But onions (cheaper), strawberries (make sure you use coffee filter papers – the goop is too thick to go through standard lab filter paper) or frozen peas (frozen peas, along with onions, are the recommended vegetable of choice for the NCBE), there are ways of telling this story. I saw a teacher recently end the Year 12 Nucleic Acids topic with the DNA extraction exercise, reflecting their belief that practical work is a “just a bit of fun”, tagged on at the end if you’ve got time after the serious business of delivering immaculate notes and diagrams. By then, however, the end product comes as something of an anti-climax because they already know all about it. So what’s the point?DSC_8172

I prefer to do it like this…

Start with the DNA extraction. It’s fun, it’s messy, you can throw in some interesting questions on why you need to use detergent, 60’C water baths, protease and ice cold ethanol, and they end up with great goopy snot-like dribbles of “DNA” – several 1000km of the stuff if you reckon on 1m per cell.

Again, I should stress that if you want a higher percentage of real DNA, then onions or frozen peas are better, but given that we’re not going to sequence/amplify/carry out X-ray crystallography with the extracted material, I’m happy with my strawberries. The key learning point, apart from interpreting the extraction design, is that cells contains loads of this stuff, so it must have some really important function.


OK, so there it is, DNA. What next? Well, there’s obviously loads of it, so it presumably has some importance to cells, but what exactly does it do and how exactly does it do it? They’re motivated to find out more so I send them off to think through some of the classic experiments that identified DNA as the molecule of inheritance.DNA experiments exercise

Next lesson, it’s time to explore the structure. You could just tell them, of course, but why not get them to work out the structure for themselves? I do no more than tell them that nucleic acids are polymers of nucleotides, and sketch the structure of a simplified nucleotide for them. They then do exactly what Watson and Crick did – cut out card models and try to fit them together.DNA model instructions DNA model parts (tip: make sure your sugar/phosphates are on a different colour card to your organic bases). Again, I must cite my sources – this is another of Bill’s typically brilliant creations.


What makes this wonderful to watch is that even if they can remember A-T and C-G from (i)GCSE, they can now see why it has to be that pairing – A to T to 2, C to G to 3 (say it out loud), is my tip for remembering the number of hydrogen bonds.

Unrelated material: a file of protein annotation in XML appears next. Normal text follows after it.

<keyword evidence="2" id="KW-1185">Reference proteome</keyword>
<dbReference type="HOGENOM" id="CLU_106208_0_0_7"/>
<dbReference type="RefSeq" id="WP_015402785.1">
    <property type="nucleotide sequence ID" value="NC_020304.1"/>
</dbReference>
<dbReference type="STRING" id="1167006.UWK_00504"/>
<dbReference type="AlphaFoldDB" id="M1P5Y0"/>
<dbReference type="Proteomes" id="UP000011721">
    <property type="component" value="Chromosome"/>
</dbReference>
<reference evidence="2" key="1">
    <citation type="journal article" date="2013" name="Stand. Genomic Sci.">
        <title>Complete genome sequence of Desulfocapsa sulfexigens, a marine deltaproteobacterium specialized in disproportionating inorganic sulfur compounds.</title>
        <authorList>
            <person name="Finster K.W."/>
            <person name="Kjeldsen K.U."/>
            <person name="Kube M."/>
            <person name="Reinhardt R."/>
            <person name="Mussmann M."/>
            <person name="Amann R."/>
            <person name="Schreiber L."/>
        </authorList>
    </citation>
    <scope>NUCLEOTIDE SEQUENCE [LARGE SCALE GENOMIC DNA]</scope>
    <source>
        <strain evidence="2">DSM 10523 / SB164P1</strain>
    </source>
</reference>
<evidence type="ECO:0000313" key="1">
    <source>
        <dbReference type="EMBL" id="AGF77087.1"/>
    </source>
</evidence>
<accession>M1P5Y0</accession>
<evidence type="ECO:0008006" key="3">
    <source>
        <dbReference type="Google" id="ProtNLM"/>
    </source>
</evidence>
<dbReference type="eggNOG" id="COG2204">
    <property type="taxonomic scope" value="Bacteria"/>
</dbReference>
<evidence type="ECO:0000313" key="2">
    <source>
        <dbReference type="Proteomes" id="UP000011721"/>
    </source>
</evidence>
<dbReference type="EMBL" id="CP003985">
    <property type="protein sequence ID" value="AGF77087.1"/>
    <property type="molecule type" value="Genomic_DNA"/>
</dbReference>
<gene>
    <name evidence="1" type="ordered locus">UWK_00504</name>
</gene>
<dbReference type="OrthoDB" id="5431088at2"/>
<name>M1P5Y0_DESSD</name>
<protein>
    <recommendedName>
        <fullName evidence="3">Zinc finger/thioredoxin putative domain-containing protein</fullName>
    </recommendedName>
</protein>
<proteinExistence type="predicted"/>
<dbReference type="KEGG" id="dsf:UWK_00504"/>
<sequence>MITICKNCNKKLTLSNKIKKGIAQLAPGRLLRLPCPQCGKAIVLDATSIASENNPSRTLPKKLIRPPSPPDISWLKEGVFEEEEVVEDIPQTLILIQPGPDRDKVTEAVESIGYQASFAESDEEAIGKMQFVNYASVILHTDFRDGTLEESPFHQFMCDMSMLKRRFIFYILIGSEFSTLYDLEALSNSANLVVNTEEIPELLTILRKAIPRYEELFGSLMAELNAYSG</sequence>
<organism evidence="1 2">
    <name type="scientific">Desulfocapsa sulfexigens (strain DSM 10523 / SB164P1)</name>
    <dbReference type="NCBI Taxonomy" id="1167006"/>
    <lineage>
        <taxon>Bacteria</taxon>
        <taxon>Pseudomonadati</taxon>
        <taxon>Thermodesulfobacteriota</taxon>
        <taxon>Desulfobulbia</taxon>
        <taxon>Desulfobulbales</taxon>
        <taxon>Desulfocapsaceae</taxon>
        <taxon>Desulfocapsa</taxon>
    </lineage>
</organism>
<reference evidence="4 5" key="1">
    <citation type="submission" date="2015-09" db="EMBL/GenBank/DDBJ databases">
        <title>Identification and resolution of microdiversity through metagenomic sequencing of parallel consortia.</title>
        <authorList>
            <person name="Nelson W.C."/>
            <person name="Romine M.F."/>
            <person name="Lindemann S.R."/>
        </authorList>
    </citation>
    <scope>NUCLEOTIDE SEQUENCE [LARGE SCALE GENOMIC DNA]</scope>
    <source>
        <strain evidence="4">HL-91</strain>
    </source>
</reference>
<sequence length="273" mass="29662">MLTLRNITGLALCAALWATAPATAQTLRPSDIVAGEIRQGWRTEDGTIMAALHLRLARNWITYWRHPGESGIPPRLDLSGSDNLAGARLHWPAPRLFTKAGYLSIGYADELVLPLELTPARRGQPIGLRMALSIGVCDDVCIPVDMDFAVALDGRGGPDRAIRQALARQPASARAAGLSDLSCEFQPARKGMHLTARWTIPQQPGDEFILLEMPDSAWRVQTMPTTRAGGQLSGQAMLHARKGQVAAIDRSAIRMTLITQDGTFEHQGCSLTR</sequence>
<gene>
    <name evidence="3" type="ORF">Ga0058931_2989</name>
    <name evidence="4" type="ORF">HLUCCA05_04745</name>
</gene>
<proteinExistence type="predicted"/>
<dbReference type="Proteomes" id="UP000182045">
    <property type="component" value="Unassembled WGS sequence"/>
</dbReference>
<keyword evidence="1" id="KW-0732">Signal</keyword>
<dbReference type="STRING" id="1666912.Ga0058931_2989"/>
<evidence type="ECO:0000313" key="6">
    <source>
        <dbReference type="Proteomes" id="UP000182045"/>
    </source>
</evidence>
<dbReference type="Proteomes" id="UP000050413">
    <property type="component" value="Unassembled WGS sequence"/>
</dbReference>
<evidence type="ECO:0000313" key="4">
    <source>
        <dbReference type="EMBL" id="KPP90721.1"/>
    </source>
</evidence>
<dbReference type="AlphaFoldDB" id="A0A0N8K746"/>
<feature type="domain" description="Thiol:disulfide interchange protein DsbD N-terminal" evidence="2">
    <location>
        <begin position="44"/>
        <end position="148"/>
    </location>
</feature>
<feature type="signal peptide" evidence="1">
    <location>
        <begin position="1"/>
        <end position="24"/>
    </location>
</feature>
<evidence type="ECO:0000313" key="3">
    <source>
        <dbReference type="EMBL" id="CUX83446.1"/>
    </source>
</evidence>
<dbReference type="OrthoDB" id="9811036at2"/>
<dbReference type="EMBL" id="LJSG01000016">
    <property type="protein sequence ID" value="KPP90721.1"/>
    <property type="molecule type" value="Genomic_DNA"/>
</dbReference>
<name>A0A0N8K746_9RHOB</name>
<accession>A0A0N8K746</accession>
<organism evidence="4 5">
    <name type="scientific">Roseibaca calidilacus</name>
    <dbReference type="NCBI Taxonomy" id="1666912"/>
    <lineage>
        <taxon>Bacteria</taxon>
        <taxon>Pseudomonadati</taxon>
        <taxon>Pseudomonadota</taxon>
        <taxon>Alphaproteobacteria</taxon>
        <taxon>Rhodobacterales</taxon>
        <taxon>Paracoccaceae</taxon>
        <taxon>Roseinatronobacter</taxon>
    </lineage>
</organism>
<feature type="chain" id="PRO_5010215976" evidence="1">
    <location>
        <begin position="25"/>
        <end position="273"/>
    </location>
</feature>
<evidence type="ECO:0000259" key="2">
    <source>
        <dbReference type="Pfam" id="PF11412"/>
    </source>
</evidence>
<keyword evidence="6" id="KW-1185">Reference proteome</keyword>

We then bring all the nucleotides together in a large class molecule…

DSC_8202…and I play them the clip from DNAi where Jim Watson recalls the moment when they saw it  – the morning of February 28th, 1953. I tell them he got a Nobel prize for doing what they’ve just done – if you make your students feel brilliant, then they will do brilliant things.

We go back to the model and discuss it. What can they see? They can see that, to put it together, the two strands have to run anti-parallel. They can see the symmetry that the purine/pyrimidine pairing gives. It’s easy to point out the 3’ 5’ direction. I mention the footnote to the original Nature paper – “It has not escaped our notice that the specific pairing we have postulated immediately suggests a possible copying mechanism for the genetic material”

Can they see it as well? Yes they can! That base pairing means each half is a template for the other may be half remembered from (i)GCSE, though not with the clarity provided here. The hydrogen bonds which provide such a ready means of unzipping the molecule are also starkly obvious. Their next homework will be interpreting the design and results of Meselson and Stahls’ beautiful experiment. DNA Replication Meselson Stahl prep Meselson Stahl experiments

And so on. We hang our model from the ceiling and attempt to make it 3D and helical. It comes in very useful when explaining PCR to the Year 13s.

In the next lesson, when I finally give them a simplified diagram to label, DNA basic structure the detail they recall and include is fantastic. Because they figured it all out for themselves while I made a coffee and fed the hamsters.

Bupples and Benedicts

Back to burbles of a strictly biological nature this week, and a recent idea that passed quality control with Year 7.

So, what do you think of Benedict’s Test for reducing sugars?

To be honest, I’ve always regarded it a pretty boring part of any Biology course. Oh, it’s wonderfully colourful, and the students always enjoy the chance to get out the Bunsen burners, but given the intoxicating wealth of mind-boggling Biology available to anyone tasked with writing a specification, it’s odd that it repeatedly survives the cut, while Immunology (to take just one example) gets repeatedly hacked to the bone and beyond.

Now, one of my main projects this year is to completely re-write the Year 7 Scheme of Work. I want to move away from a course where factual material is delivered in vast, turgid chunks, to lessons that encourage curiosity about the natural world, asking interesting questions and answering them through experimental investigation – you know, something a bit like Science. As far as possible, as with all my teaching, I want them to find things out for themselves.